John masters this tension, too, in "Flowers for Etheridge." In one passage of the poem, the speaker takes ownership of the ancestral memory, as writer and as descendent of slaves:  "It's a poet's simple duty to make pilgrimage. To lay/ Flowers on the graves of other poets, Levis,/ When in Rome, stopped by to see Keats, his name//(...) Water's/ What brung us here.  Water's what swallowed// The bones sucked by the sharks that followed/ The boats; when pregnant women leapt instead/ Of staying the journey." I love that the speaker in this poem draws out attention to the connection of lineage, the literary and the genealogical.  There is such a strong presence in being a part of memory, claiming that belonging.  

In Maria's work, Flexible Bones, as a reader, I feel supported.  Even in the loss of "Catamite," the speaker learns that a friend has been diagnosed with HIV, there is a lightness in the communal; there is also a recognition of strength: "Where do you get the strength to be you?//(...) You told me the slur/ your boss drooled out, a new one/ for you, an old one from The Book.// (...) Oh!  We chuckled."  Here, the speaker lives within memory, calling attention to the preciousness of shared experience. It is a poem that beholds loss, holds it right out front for us to witness, but I don't come away with darkness or depression.

This is different in my book, Boogeyman Dawn. I often describe it as a dark book. There are very few moments of release, but I did this purposefully. I want to shake the reader up with the hope that this will lead to action. Perhaps this hints at that "presence in the absence."  It is also my way of subverting the status quo. But Lauren, your note about feeling exhausted or taken care of by the author is well taken. There needs to be some catharsis within the poem or the book, an intensity that leads to release. To use another metaphor, I imagine the string of a cello, bowed into song. Pull the string more and more taut, and the sound becomes higher and higher. Eventually, the string breaks, and there is no putting it back together again. I don't want to break my readers, but there are definitely some tough journeys we have to take together if we seek to make any positive change in the world.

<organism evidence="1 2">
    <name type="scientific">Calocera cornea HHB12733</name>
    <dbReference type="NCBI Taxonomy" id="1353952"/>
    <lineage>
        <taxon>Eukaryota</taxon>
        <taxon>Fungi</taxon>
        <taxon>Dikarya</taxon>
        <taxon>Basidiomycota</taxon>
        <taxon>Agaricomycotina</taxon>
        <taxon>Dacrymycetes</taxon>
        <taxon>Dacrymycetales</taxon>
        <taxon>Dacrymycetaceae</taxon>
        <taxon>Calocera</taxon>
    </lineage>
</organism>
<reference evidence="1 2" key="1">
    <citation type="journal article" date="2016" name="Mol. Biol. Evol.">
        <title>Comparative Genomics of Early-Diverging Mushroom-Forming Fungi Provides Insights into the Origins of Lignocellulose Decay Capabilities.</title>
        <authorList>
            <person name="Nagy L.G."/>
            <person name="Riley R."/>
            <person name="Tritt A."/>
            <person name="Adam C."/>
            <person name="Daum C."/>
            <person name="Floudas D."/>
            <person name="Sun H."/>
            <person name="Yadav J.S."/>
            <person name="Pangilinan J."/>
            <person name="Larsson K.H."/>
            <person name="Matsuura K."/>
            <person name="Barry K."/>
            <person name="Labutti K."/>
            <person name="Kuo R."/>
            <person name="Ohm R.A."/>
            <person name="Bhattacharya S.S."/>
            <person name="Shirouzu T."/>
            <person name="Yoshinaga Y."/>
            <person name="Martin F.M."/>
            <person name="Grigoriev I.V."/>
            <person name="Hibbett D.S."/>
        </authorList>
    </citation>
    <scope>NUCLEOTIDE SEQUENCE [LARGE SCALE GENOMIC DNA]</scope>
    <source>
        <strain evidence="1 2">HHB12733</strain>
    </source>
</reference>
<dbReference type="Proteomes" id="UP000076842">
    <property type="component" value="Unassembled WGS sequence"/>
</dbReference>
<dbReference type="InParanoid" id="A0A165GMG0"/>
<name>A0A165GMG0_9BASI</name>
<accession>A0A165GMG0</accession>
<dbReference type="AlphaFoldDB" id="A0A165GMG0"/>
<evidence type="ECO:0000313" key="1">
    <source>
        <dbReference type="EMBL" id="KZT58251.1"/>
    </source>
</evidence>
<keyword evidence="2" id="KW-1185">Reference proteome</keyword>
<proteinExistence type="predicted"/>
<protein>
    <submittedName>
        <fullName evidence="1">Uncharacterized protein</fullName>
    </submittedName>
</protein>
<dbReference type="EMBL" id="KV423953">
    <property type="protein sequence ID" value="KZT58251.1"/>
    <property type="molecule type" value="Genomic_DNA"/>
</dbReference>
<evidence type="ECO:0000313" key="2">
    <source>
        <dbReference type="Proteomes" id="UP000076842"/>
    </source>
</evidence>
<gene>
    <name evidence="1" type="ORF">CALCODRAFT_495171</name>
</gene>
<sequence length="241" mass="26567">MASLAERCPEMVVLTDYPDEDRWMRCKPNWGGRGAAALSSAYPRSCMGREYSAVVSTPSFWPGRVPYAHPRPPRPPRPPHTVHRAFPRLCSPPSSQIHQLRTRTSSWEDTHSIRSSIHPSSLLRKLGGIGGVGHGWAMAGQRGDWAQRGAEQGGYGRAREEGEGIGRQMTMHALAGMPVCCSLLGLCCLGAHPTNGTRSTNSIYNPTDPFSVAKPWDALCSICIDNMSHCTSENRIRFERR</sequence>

John Murillo: Yeah, I don't know. I really don't think much at all about either exhausting or taking care of my reader.  It's hard enough just to write a poem that doesn't suck.  I write what I'm able, put it out there, and—like Jamie Foxx's Ray Charles said—"let it do what it do."  

Besides, can a poet really take that much responsibility for the emotional well-being of her/his reader?  We can no more anticipate how a reader may respond to our work than we can diagnose whether this response is healthy or un-.  For instance, Raina calls Boogeyman Dawn a dark book.  But maybe that darkness—all that sweet sweet duende in her work—provides the catharsis I need to get me to a better place.  She, therefore, might be said to have done me a greater service than if she had set out to anneal me. Similarly, another poet with a mind to lifting me up might just push me into an inescapable despair.  (Who can bear listening to Bobby McFerrin when what you need is Sade?)  You never know.  And it's too much to worry about.

Nor do I trouble my mind too much about being too emotional.  Seems when so many are trying to be hip, cool, and clever, American poetry could use an injection of emotion.  No, the problem isn't sentimentality, but false sentiment. And like Blas said, it's a matter of craft: If the poet hasn't given the reader enough reason to care, then the poem fails.  It's not that there's too much emotion, just too little technique.